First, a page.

Episode 6: The City of Tomorrow 1931-1940

The sixth episode chronicles the dramatic events that followed the Crash of ’29, as the greatest depression in American history plunged the city and the nation into economic gloom. In little more than ten years, immense new forces were unleashed in New York, from the Depression itself to the New Deal, which permanently altered the city and the country. Along the way, two of the most remarkable New Yorkers of all time came to the fore: Mayor Fiorello La Guardia and master builder Robert Moses, both of whom attempted to create, in the darkest of times, a bold new city of the future. The episode examines their careers in detail, as well as the immense public works that transformed the city in the ’30s. Also explored are the demise of Mayor Jimmy Walker, the coming of the New Deal, the fate of Harlem during the Depression, and the increasingly complex impact of the automobile on the city.

Episode 7: The City and the World 1945-Present

Emerging from the Depression and the Second World War as the most powerful metropolis on earth — a stature confirmed by its selection as the home of the brand-new United Nations — New York soon confronted urban woes of unprecedented proportions, and fought for its very existence. In exploring the social, economic and physical forces that swept through the city in the post-war period, the episode examines the great African-American migration and Puerto Rican immigration of the ’40s, ’50s, and ’60s; the beginnings of white flight and suburbanization; and the massive physical changes wrought by highways and urban renewal — all of which were directed to a surprising degree by one man: Robert Moses. The film comes to a climax with the destruction of Penn Station, the battle over the Lower Manhattan Expressway, the social and fiscal crises of the ’60s and ’70s, and New York’s miraculous revival in the last quarter-century.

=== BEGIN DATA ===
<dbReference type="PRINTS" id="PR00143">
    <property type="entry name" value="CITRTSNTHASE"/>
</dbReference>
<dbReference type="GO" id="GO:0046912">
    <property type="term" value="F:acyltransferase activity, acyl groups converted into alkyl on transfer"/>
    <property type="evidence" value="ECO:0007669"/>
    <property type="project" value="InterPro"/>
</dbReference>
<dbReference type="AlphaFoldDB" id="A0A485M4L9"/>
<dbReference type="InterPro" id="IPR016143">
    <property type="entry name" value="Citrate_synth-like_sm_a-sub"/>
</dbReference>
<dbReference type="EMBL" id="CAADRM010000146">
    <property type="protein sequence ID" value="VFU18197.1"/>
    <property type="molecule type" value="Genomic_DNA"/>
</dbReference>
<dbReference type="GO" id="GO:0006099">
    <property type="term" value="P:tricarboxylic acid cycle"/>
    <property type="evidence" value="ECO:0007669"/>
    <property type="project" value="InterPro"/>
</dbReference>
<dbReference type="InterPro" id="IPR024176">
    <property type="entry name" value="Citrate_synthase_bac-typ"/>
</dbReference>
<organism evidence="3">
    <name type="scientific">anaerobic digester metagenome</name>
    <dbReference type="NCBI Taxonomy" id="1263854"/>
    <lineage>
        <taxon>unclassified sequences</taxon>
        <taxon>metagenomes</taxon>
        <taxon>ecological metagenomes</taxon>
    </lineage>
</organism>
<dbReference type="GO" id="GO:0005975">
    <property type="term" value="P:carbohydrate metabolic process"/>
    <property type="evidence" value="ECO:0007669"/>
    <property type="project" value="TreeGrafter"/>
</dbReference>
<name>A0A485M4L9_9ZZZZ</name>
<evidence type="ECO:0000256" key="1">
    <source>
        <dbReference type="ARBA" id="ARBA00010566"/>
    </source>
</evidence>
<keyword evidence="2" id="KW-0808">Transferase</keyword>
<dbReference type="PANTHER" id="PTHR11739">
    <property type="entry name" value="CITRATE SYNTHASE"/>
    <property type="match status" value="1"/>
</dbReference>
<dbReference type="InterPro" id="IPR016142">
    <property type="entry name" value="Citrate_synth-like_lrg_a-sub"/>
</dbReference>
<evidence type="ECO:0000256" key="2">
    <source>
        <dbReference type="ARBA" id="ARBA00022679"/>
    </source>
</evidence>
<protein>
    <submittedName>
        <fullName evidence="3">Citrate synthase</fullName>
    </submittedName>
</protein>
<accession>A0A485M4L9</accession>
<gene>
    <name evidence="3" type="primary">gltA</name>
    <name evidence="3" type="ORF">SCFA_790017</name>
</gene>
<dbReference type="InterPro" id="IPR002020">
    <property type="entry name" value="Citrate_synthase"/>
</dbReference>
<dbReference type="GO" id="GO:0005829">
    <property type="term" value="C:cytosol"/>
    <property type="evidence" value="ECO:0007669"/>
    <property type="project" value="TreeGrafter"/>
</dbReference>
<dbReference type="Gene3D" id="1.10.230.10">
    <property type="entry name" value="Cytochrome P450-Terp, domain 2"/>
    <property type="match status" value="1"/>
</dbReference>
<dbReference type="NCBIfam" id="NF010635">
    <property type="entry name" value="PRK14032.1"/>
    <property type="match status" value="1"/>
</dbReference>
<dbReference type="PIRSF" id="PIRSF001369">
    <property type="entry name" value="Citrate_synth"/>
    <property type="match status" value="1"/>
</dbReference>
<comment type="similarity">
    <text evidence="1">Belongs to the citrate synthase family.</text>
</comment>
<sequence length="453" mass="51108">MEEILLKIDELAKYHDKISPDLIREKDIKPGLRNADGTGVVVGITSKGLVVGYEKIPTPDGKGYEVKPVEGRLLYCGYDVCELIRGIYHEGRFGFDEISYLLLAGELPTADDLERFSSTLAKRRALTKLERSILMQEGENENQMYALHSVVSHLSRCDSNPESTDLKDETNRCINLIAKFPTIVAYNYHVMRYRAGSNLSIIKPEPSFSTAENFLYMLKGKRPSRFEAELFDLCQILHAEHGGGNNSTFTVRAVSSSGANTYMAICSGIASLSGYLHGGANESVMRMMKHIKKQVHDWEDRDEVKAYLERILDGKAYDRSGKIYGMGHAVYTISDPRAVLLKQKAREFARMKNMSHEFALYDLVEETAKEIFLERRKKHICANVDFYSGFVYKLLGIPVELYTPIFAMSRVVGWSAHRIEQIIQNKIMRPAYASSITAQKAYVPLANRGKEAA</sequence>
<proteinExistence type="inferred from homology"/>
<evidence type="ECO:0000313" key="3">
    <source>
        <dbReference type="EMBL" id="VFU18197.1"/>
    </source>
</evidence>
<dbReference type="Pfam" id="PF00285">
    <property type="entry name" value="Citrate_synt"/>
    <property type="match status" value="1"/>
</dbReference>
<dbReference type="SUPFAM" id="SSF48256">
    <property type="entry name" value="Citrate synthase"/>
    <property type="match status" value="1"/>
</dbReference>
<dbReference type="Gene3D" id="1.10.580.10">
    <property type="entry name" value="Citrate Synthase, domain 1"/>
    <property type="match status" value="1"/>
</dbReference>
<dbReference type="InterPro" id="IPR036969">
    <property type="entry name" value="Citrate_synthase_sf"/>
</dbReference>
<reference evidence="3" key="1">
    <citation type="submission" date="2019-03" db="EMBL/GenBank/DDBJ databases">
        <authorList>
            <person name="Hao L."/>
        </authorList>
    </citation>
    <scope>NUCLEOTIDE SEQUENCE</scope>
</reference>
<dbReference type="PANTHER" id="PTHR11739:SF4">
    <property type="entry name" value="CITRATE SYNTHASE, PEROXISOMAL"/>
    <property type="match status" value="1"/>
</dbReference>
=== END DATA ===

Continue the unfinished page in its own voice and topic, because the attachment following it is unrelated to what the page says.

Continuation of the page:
New York is easily the most contradictory of cities in America. In other words its chief contradiction, that to people from abroad, New York is thought of as the most American of places. It stands for America. To many Americans who don’t live in New York, it’s the most foreign of American cities. And the fascination of New York, both to Americans and even to Americans who don’t necessarily like it, and to people from abroad, is an intuitive sense that, this is the gateway city. This is where people come in, and it’s where new things happen, and new combinations take place. That is frequently startling, and frequently gives rise to very strange things, things that people don’t necessarily feel comfortable about. The viewers can observe the New York in a more realistic manner with the real people (ex: mayors etc.) doing cameos. It’s never been restrictive in what it demanded of its citizens and the rules that it applied to them.

Works cited

New York -A Documentary Film.